"At the time we did have a significant staff shortage and we had two critical positions become vacant," McDonough said, adding that the positions were the child protection manager and division director of child welfare services.

"I am not excusing it because there is no excuse for it, but that does offer something for an explanation."

When asked whether any other child fatality reviews in Colorado were left incomplete, McDonough said: "We are making sure right now that everything that's supposed to be on track is on track."

State Rep. John Kefalas (D-Fort Collins) said the failure by DHS to finish the Munoz review is inexcusable.

"Completing a child fatality review in a timely manner should be the Department of Human Services' highest priority," Kefalas said. "Regarding the 2008 death of Chad Munoz, there is no excuse for the delay in completing this review, and the department must get this done so we can better understand the flaws in our child welfare system and prevent such tragedies from occurring.

"Keeping our children safe is one important reason why I am cosponsoring SB10-171 that creates the Child Protection Ombudsman Program."

The ombudsman legislation was introduced last month by Sen. Linda Newell (D-Littleton) in response to the deaths of more than 30 children under state supervision over the past three years. It would create an independent overseer of child protective services that would help find solutions to valid complaints.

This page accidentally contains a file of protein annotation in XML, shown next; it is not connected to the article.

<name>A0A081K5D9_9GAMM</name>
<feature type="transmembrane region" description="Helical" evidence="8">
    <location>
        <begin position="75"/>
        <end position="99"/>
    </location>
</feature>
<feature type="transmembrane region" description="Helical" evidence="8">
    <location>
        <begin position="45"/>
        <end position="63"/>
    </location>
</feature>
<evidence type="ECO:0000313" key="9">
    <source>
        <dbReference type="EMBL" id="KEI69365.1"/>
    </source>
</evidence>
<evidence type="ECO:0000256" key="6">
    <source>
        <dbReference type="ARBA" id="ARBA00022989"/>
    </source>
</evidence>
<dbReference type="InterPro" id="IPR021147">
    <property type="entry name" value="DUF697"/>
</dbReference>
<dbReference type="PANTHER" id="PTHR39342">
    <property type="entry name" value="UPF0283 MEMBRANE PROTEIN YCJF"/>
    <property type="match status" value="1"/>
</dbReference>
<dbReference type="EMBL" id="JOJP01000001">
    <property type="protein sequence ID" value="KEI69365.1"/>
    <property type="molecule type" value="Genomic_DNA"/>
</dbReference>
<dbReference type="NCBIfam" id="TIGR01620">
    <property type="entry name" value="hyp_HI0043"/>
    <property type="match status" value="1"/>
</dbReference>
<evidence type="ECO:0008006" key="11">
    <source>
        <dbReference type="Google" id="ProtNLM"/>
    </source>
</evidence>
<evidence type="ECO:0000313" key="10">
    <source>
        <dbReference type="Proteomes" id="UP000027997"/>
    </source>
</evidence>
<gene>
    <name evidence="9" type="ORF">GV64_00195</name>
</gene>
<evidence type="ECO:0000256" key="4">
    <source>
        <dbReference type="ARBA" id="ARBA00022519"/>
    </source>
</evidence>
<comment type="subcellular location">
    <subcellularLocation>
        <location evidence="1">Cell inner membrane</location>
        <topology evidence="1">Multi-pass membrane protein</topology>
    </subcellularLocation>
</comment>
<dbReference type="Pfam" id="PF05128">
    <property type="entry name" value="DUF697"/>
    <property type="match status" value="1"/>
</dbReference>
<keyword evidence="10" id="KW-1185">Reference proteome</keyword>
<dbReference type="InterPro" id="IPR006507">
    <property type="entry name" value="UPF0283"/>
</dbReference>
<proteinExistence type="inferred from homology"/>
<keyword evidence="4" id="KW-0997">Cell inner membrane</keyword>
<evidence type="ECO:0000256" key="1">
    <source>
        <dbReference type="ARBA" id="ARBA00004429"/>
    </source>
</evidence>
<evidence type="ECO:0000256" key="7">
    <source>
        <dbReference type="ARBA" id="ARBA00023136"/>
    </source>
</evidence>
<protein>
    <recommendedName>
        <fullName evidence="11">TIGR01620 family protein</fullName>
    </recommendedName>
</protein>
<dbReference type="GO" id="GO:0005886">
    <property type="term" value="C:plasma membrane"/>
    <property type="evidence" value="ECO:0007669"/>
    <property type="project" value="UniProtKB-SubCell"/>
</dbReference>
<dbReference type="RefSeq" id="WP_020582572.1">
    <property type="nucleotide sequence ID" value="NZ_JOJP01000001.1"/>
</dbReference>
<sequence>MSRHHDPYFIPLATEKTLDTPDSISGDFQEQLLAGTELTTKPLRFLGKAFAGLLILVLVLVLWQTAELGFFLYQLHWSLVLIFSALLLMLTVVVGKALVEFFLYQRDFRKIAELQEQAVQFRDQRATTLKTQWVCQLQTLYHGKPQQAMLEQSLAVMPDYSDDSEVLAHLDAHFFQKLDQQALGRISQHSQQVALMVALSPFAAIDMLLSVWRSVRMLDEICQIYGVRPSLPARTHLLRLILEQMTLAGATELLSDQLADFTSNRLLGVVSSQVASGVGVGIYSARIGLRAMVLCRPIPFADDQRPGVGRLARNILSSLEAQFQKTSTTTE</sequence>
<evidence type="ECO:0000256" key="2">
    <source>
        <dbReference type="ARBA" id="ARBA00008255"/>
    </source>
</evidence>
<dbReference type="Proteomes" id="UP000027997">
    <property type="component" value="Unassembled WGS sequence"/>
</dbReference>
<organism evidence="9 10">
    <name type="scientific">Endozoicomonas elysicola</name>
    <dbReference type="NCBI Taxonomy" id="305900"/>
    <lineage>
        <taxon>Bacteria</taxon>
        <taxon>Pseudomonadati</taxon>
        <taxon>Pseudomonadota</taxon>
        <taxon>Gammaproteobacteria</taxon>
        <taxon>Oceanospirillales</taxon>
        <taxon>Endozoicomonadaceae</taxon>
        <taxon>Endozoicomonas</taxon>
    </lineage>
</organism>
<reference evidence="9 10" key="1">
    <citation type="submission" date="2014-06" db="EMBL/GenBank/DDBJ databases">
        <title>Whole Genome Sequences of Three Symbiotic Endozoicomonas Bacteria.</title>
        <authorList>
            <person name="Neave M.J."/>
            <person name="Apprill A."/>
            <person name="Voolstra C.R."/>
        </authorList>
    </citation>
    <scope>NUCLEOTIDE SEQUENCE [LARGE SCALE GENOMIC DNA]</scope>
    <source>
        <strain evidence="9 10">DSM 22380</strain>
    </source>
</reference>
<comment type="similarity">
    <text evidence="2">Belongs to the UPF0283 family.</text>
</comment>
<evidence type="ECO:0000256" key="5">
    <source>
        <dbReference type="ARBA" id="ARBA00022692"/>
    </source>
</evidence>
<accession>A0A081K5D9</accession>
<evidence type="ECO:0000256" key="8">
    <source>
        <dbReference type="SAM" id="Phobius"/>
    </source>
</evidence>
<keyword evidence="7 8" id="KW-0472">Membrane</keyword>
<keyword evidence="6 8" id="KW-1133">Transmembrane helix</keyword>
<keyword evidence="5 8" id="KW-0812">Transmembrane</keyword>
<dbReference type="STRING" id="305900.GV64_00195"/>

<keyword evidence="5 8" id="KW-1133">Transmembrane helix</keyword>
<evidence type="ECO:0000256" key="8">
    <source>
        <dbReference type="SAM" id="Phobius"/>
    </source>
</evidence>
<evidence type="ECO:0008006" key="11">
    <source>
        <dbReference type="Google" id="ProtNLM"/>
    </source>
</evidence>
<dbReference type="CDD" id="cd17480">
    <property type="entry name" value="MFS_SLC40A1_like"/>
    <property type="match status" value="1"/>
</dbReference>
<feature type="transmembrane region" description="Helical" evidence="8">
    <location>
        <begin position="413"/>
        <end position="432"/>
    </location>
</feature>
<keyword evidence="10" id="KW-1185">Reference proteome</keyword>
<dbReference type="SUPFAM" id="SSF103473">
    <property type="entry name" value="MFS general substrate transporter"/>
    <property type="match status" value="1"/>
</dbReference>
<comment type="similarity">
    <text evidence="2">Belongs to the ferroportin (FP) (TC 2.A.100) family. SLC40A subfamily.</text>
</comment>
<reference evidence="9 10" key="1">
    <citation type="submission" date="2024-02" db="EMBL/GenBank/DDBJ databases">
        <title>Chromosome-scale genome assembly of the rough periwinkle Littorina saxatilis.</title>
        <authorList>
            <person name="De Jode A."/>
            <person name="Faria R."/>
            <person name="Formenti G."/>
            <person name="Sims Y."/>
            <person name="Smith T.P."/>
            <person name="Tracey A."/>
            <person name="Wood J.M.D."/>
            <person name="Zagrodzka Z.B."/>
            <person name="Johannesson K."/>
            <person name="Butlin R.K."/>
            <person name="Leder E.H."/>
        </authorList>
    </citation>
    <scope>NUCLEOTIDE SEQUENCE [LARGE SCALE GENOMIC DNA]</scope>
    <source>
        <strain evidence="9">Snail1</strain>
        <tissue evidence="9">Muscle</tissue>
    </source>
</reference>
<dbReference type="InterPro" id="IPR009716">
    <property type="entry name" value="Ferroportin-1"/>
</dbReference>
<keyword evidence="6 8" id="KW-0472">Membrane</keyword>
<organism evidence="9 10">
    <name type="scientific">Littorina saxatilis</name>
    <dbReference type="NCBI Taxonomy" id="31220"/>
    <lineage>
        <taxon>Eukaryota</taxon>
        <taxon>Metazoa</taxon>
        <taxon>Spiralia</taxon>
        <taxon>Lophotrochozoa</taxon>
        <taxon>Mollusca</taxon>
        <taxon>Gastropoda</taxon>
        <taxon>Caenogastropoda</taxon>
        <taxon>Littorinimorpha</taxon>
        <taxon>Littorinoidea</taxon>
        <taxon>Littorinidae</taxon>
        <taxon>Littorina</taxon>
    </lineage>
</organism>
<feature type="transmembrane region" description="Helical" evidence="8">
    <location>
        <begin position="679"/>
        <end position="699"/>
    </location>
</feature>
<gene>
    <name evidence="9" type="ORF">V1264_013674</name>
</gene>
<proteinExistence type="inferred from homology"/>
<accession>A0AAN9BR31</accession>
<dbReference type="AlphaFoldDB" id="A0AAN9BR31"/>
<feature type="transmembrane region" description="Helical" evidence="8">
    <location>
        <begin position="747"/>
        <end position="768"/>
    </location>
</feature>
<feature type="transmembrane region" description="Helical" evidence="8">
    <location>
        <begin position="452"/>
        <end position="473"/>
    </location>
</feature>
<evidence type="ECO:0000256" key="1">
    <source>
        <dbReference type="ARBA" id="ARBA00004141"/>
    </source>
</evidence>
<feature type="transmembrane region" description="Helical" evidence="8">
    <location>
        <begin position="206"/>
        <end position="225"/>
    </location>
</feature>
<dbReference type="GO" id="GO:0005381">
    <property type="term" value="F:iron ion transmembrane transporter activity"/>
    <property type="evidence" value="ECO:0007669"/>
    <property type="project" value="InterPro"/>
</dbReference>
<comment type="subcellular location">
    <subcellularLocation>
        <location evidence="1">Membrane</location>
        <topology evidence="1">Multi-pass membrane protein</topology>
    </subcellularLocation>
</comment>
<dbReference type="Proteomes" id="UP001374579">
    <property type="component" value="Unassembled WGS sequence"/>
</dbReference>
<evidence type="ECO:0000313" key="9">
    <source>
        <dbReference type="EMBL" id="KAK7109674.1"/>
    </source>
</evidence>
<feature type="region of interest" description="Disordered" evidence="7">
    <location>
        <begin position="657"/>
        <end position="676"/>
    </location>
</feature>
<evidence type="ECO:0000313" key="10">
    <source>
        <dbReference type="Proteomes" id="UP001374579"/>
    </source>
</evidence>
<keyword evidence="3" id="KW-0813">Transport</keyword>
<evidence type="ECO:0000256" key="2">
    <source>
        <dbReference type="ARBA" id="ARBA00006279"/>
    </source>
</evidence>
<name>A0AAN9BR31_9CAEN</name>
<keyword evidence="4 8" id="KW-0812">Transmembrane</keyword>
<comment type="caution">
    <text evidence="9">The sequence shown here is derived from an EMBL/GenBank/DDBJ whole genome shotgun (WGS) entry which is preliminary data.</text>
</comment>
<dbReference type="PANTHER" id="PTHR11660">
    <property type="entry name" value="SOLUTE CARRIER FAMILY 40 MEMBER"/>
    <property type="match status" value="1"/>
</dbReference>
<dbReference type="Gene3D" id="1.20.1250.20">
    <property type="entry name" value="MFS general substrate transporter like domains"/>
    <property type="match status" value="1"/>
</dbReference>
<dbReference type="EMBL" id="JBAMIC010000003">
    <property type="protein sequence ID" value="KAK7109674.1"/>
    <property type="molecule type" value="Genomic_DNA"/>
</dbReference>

Sen. Josh Penry (R-Grand Junction) has proposed adding another layer between the ombudsman and DHS leadership to assure independence.

McDonough said DHS has made adjustments to ensure a similar slip up does not happen again.

"We have now put a system in place where we are tracking each of the cases much more closely so we get a status on the cases frequently," she said.

Because of confidentiality laws, little information is ever made public about DHS's involvement with individual children. By law, the agency can't say how or why it was involved with Chad Munoz in his short life.

Chad's mother, Anna Mercado, told the Coloradoan last month that DHS became involved because a doctor alerted officials of a domestic violence incident after finding a bruise on Mercado during a routine pregnancy checkup. Chad also had alcohol in his system at birth, which Mercado attributed to a glass of wine she drank to induce labor.

She said a DHS caseworker made one visit after Chad came home from the hospital, where he had spent a week in the neonatal intensive care unit. He was dead two weeks after coming home.

Mercado said on Tuesday she wasn't aware of the state's review of Chad's case prior to the Coloradoan's inquiry, but said she's left "speechless" that the review has taken so long.

"It leaves me interested to know what their findings are," Mercado said.

She also said her son's death was the result of poor parenting and she does not blame DHS.

This story written by Nate Taylor, Fort Collins Coloradoan.

(Copyright © 2010 Fort Collins Coloradoan, All Rights Reserved)